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Education Innovation
Homeschooling Sweeps Silicon Valley

Homeschooling is on the rise nationally, but it seems to be especially hot in Silicon Valley right now. Wired profiles techie families who have opted for homeschooling—and are seeing their friends and colleagues start to do so as well. The evidence in the piece is anecdotal, but the reasoning offered by families mentioned in the piece is fascinating:

“The world is changing. It’s looking for people who are creative and entrepreneurial, and that’s not going to happen in a system that tells kids what to do all day,” Samantha [Cook, wife of “lead systems administrator at Pandora”] says. “So how do you do that? Well if the system won’t allow it, as the saying goes: If you want something done right, do it yourself.” […]

“There is a way of thinking within the tech and startup community where you look at the world and go, ‘Is the way we do things now really the best way to do it?’” [app designer Jens Peter] de Pedro says. “If you look at schools with this mentality, really the only possible conclusion is ‘Heck, I could do this better myself out of my garage!’” […]

“We are going direct to learning,” she [Lisa Betts-LaCroix] says. “We don’t need to hold to this old paradigm of top-down, someone tells me what to do.”

There are a few things going on here. In the first place, it’s notable that homeschooling is spreading outside its original religious context. Given their cultural influence and cache, Silicon Valley families who are adopting and promoting homeschooling will likely accelerate its rise. Secondly, as we’ve noted before, this movement represents a threat not only to outdated schooling systems and models, but also to the entire blue progressive worldview. The threat to the blue model schooling system here is obvious: parents are rejecting a one-size-fits-all “time served” approach to education that does not encourage or allow students to rise to their full potential. They believe schools are failing to prepare their children for today’s economy, and they are right.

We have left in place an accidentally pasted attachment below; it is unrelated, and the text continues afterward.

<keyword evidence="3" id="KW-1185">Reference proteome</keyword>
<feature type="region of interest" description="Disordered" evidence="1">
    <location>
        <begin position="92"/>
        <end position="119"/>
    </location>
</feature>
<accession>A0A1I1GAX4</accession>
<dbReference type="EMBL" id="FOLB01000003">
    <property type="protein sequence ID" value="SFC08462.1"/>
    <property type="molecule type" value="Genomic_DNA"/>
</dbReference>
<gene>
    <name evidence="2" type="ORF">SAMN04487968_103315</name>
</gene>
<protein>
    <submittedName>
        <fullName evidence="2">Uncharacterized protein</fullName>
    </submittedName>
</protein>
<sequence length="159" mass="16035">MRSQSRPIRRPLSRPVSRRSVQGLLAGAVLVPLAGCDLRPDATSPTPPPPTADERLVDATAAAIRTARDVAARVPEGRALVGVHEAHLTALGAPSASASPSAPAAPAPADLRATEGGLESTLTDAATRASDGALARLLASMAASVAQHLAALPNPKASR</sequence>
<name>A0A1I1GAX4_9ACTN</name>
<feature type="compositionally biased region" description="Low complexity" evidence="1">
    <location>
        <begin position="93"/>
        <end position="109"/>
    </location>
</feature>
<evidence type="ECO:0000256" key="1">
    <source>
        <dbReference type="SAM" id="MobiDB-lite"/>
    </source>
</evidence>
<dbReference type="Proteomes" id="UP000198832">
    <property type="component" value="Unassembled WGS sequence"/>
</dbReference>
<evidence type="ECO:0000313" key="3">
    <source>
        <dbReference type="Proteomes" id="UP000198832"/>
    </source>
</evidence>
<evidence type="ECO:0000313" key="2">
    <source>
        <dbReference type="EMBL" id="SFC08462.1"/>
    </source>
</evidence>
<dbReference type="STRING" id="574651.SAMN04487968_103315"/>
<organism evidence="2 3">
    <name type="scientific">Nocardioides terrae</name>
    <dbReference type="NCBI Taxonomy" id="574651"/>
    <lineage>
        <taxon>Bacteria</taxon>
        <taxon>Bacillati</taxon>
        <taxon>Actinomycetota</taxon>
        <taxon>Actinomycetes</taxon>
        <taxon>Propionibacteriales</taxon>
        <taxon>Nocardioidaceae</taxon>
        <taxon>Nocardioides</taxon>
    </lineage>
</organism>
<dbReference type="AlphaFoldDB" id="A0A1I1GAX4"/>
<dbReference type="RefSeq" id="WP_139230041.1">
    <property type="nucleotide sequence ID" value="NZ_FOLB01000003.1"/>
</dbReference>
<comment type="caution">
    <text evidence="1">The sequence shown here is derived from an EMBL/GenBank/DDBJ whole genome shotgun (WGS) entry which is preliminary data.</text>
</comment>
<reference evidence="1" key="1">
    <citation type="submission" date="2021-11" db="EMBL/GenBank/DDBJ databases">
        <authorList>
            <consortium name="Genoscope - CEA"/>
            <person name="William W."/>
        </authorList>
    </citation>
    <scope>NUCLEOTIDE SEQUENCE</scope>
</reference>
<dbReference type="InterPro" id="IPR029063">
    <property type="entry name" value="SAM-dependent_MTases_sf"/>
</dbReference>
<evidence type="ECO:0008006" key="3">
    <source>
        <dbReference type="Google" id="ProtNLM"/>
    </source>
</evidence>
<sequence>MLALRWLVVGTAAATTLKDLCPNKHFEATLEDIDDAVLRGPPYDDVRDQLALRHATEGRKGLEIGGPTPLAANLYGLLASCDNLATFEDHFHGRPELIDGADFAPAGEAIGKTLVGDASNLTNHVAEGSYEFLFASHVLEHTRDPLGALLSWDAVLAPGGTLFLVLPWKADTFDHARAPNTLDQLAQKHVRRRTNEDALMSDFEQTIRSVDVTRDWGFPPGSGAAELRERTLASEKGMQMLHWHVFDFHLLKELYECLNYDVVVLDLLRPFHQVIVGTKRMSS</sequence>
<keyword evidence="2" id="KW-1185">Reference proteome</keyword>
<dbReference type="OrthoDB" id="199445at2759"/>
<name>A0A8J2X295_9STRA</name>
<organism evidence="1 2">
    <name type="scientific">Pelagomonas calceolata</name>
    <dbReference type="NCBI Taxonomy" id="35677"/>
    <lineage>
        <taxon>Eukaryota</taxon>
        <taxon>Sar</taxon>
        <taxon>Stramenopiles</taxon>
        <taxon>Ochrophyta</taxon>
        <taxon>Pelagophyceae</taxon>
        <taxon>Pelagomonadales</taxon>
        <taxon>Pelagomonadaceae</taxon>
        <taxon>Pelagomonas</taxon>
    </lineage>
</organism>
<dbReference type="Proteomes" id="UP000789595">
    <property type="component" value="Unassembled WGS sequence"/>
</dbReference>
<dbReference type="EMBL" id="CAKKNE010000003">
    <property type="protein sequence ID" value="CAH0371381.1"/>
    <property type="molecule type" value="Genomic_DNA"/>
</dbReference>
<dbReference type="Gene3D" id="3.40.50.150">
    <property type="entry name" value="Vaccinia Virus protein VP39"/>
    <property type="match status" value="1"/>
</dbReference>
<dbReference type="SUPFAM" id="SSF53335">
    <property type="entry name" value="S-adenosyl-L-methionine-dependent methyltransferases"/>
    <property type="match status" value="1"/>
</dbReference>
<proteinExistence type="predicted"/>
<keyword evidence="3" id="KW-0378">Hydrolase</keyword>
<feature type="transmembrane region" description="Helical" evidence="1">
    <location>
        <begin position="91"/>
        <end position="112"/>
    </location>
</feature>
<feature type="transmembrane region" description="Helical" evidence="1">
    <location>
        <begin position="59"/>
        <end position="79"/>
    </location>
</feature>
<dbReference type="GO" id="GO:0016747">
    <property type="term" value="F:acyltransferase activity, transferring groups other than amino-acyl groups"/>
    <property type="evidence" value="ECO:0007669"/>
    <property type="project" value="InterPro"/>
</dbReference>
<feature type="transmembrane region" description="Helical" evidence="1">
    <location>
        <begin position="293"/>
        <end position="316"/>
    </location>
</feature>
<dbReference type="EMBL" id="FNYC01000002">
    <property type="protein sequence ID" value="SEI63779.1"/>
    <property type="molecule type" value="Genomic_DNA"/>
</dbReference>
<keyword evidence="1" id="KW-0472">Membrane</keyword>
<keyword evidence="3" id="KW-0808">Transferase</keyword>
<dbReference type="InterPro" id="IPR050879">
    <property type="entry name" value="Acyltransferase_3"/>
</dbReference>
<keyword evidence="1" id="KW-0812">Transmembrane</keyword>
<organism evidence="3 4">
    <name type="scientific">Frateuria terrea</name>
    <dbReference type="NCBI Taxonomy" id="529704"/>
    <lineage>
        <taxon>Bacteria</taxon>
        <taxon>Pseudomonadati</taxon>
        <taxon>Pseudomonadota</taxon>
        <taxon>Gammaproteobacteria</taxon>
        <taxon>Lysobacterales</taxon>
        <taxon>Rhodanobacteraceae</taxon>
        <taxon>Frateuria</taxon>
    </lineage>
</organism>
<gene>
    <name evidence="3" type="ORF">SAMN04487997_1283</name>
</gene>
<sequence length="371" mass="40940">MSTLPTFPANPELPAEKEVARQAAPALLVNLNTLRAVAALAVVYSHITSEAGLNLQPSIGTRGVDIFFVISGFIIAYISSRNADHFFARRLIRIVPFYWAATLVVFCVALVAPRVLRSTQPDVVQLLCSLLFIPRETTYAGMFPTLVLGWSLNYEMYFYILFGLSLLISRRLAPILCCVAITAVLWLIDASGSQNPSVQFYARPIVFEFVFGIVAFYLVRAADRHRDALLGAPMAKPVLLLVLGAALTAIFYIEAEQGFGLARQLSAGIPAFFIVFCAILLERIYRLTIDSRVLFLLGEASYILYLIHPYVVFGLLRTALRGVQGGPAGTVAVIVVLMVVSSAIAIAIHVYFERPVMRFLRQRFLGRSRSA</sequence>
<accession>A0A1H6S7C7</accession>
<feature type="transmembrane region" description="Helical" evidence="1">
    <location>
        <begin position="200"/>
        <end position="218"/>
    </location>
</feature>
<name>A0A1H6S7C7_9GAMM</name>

But the “do it ourselves” attitude that Betts-LaCroix alludes to is also related to a general, and growing, suspicion of experts across many areas of American life. The more Americans feel like they can do things better on their own, the less patience they will have “professionals”—whether that be educators, doctors, or various kinds of bureaucrats (though, as the current uproar over vaccination shows, this isn’t always beneficial). This impatience will undermine the stability of institutions that blue model progressives built and supported. Homeschooling’s rise is just beginning—and is itself only the start of a wider transformation.

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  • Dain Fitzgerald

    It’s astonishing, this anti-hierarchical attitude coming from one of the most cutthroat and economically lopsided industries in the nation. These are the people who claim the new serfdom – a world of temps (see the app WONOLO for a glimpse at things to come) apart from a small cadre of Stanford grad full-timers – represents a world where you can “be your own boss.” Ha ok, well that’s one way to describe it. A life of economic uncertainty and anxiety is another way.

    For those who weren’t gifted with the high IQ, connections, and drive that stems from well-to-do SV parents, a “system that tells people what to do all day” provides a helluva lot more security.

  • Boritz

    The federal government should not allow this. There must be a parent mandate requiring children to be enrolled in an approved school with increasingly severe penalties for each year they delay demonstrating obedience. None of this ‘if you like your school’ garbage.

    • FriendlyGoat

      The states enacted parent mandates decades ago.